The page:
heading into 2021 without a clear roadmap

That’s the way I feel, anyway.

On the one hand, I think most stock market participants are still substantially underestimating how much economic harm Trump has caused during his term in office. Three key aspects of the last four years: support for the industries of the Fifties while putting roadblocks in front of cutting-edge consumer and industrial companies; his thoroughly debunked, deeply damaging 18th-century approach to trade, especially with China; the extra trillions of dollars in government spending needed to recover from his “it’s a hoax” justification for inciting Americans not to take pandemic defense measures.

In more qualitative terms, his white racism and his continuing attempt to subvert the November election–checked not by Washington but by the courts, the military and local election officials–have given the American brand a black eye that only time will heal.

2021 issues, as I see them

Given a chance, the likelihood that most people will get vaccinated, the arrival of warm weather, and perhaps some help from the new administration (I’m only figuring he rolls back the regulatory clock to 2016, though), the economy should begin to heal itself.

Two traditional investment questions for a time like this are: how vigorous any rebound will be and when it will begin. The when is important because the stock market typically reacts six months or so in advance of changes in economic strength. The how vigorous is important because 50% or so of the earnings of the S&P come from the US, with 25% from Europe, 15% from developed countries in the Pacific and 10% from emerging markets. Does it make much difference if we bet on the US or the rest of the world in the stocks we choose?

A related issue is how powerful any business cycle upturn will be when compared with secular growth momentum for areas like IT, genomics and fintech. In other words, how heavily should we want to be exposed to a traditional business cycle rebound.

Of course, price also enters into the portfolio construction equation. That’s particularly important today, I think.

a non-issue for now…

…is interest rates. Demand for stocks is a derived demand. The more fundamental demand is for liquid investments–stocks, bonds or cash. I don’t think rates are going lower. I don’t expect them to move higher for a considerable amount of time. But as/when rates start to rise, cash will likely become more attractive vs. both bonds and stocks.

a potentially important one…

…the dollar. The dollar has dropped by 5% or more against other major currencies over the past half year. I have no idea where the dollar goes from here. If the big global banks begin to think there’s a risk the US will have trouble repaying government debt, the direction is down. If Biden proves to be better than just not-Trump, the direction will likely be mildly up. The first case is good for companies with non-$US earnings, the second for companies with costs abroad and sales in the US.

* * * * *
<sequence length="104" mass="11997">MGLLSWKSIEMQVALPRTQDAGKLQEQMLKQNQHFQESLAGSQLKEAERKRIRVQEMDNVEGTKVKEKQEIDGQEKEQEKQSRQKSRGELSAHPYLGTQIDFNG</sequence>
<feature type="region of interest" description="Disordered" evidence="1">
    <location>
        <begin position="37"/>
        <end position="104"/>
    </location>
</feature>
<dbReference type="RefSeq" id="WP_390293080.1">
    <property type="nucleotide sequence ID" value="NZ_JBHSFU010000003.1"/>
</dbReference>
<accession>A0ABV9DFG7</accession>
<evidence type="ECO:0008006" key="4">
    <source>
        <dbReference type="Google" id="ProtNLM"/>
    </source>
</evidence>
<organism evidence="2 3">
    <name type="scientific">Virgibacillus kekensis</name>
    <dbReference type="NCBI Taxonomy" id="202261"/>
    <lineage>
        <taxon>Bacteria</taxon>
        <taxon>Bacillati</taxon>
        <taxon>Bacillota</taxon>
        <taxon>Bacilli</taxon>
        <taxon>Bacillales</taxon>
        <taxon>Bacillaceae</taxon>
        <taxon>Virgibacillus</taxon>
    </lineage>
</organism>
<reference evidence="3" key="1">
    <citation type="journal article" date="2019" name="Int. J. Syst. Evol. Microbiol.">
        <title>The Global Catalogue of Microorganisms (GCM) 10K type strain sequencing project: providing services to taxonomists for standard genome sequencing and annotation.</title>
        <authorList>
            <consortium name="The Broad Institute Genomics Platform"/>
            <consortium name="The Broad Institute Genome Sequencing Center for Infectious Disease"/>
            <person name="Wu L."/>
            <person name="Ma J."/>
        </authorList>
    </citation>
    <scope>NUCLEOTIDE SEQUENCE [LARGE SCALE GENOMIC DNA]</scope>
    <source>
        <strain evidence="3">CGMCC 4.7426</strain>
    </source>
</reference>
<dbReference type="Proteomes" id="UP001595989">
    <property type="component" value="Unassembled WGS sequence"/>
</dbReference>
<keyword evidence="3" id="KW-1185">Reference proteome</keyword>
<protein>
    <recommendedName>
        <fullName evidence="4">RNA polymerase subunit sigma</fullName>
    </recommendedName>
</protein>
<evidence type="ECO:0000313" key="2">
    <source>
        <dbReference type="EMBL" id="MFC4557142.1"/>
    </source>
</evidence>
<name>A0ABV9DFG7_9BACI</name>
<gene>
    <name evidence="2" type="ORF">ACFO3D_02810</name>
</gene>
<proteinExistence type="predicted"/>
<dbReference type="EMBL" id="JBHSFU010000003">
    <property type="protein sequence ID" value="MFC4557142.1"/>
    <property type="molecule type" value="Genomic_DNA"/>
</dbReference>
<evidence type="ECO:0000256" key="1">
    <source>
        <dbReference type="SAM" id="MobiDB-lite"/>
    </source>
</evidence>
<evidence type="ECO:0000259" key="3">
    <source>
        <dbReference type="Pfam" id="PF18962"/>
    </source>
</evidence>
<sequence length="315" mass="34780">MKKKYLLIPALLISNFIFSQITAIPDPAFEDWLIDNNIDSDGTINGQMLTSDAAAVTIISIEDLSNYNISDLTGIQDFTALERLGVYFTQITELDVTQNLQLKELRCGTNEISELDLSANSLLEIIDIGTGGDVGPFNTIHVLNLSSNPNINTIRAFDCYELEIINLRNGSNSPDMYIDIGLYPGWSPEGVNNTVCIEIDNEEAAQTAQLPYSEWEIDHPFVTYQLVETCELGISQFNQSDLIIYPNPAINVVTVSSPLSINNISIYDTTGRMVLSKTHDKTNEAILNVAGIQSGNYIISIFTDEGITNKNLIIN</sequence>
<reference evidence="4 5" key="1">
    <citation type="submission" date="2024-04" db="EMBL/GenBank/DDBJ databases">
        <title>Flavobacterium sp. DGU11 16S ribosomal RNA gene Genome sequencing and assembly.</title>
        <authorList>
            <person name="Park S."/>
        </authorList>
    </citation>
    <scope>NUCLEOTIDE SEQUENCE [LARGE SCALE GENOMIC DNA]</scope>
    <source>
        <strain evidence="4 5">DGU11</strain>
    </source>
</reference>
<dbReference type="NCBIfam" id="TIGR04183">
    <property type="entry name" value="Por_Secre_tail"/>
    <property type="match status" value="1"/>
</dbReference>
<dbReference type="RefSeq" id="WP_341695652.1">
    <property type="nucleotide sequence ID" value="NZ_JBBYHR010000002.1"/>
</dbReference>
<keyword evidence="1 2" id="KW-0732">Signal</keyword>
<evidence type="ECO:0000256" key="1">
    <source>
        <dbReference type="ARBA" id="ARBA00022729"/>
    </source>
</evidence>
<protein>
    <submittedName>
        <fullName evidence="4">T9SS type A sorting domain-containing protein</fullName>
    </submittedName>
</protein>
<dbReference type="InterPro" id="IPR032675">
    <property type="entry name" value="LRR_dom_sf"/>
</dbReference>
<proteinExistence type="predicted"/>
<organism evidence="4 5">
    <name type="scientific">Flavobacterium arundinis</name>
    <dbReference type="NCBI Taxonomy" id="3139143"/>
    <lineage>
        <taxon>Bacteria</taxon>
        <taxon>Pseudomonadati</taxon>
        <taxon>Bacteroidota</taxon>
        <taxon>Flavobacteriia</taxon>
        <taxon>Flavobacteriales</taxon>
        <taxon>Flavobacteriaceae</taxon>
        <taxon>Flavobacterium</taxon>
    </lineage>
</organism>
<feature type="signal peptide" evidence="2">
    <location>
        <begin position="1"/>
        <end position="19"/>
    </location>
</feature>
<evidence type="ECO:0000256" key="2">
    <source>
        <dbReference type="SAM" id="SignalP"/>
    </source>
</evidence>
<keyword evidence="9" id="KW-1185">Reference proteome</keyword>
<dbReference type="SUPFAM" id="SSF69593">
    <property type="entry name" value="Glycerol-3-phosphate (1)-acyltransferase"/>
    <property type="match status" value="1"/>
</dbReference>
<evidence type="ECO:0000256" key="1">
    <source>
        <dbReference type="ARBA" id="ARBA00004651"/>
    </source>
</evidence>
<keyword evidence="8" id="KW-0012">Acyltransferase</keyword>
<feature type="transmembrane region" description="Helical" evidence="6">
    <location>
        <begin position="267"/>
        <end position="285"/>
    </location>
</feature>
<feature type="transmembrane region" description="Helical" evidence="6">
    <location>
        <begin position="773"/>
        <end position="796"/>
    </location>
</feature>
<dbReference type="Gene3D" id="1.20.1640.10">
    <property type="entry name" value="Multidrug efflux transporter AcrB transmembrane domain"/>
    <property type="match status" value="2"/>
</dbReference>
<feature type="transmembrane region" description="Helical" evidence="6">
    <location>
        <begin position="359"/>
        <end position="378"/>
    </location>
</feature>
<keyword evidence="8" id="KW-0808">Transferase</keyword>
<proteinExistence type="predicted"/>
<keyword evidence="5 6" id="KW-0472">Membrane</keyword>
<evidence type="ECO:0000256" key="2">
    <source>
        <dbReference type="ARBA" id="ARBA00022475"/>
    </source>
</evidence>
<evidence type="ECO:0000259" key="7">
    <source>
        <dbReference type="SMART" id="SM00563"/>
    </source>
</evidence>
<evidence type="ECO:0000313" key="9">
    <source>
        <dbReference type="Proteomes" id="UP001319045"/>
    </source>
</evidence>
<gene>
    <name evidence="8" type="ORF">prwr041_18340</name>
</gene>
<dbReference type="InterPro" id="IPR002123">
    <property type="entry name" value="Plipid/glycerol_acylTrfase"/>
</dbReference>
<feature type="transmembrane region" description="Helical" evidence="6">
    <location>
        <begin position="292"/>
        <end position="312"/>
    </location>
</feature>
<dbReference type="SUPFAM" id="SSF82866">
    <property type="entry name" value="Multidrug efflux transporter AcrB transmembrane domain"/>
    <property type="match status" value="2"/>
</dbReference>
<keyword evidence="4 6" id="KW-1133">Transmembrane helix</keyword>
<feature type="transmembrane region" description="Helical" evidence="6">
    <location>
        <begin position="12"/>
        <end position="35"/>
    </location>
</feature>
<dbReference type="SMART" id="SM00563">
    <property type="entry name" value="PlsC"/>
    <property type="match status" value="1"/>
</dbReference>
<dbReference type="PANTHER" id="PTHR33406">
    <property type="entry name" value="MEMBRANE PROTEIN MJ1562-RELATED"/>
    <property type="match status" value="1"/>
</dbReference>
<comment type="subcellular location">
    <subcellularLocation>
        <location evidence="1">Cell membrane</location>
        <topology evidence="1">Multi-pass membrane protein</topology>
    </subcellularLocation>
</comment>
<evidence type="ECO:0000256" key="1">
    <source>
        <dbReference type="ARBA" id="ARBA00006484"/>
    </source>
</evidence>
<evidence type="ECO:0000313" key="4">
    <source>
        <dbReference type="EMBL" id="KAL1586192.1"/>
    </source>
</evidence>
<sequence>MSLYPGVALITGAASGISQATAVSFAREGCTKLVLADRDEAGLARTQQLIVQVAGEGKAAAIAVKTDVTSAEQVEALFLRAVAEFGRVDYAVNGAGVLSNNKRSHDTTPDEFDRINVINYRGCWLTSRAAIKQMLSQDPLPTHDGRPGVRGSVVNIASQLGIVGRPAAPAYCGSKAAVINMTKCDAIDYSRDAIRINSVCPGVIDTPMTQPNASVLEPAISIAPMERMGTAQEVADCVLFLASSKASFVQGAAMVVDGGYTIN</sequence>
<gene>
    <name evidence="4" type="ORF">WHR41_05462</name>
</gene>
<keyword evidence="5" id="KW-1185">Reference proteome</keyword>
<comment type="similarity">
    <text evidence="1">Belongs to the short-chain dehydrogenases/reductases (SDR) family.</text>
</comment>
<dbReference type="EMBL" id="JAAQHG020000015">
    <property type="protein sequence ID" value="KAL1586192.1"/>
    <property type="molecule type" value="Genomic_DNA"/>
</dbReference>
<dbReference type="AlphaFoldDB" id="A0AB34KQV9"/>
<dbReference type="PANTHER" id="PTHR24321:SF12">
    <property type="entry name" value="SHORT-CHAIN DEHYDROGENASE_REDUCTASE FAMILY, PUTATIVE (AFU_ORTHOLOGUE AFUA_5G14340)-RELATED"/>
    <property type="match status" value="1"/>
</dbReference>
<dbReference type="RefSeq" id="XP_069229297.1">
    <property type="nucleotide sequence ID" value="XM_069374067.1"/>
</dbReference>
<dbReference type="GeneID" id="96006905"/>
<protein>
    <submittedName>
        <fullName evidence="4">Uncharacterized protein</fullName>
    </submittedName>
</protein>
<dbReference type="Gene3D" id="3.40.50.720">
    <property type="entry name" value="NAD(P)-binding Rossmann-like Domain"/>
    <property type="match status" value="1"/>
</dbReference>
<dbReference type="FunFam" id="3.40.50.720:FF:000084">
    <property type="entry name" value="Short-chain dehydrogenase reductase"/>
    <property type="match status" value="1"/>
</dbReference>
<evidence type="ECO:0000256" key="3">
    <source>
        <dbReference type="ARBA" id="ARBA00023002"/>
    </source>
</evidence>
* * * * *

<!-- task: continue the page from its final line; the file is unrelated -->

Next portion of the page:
relative performance, ytd

When I was working I used to get a daily performance attribution report, that detailed (more or less accurately) how every stock in each of my portfolios had performed the previous day according to a whole bunch of metrics, including what contribution each had made to aggregate out/underperformance. That, of course, was overkill. I mention this only because I have to generate all the information myself if I want to see it. So I end up being surprised every once in a while by very near-term wiggles in the US indices. I’m not 100% sure what to make of the data below, but here it is:

ytd 1/1 to election election to 12/22

NASDAQ +42.7% +29.6% +14.2%

Russell 2000 +18.1% -0.3% +23.3%

S&P 500 +14.1% +9.0% +9.4%

Dow +5.2% -0.3% +9.2%.

Significance? The NASDAQ is full of techy multinationals; the R2000 is full of companies that make things in the US to serve US customers. The Dow is pretty worthless as an index, although there still are enough dinosaurs in there to give an indication of how the lagging edge of the economy is doing.

As I read the numbers, Wall Street is already beginning to bet on a domestic cyclical rebound. Regular readers will know I’ve been looking for this for maybe half a year. There have been fits and starts before, but nothing as strong as during the past six weeks or so. I’d already shifted about 20% of my portfolio into R2000-ish names, with indifferent success. I certainly won’t pare back but I have to think about how much more to boost this.

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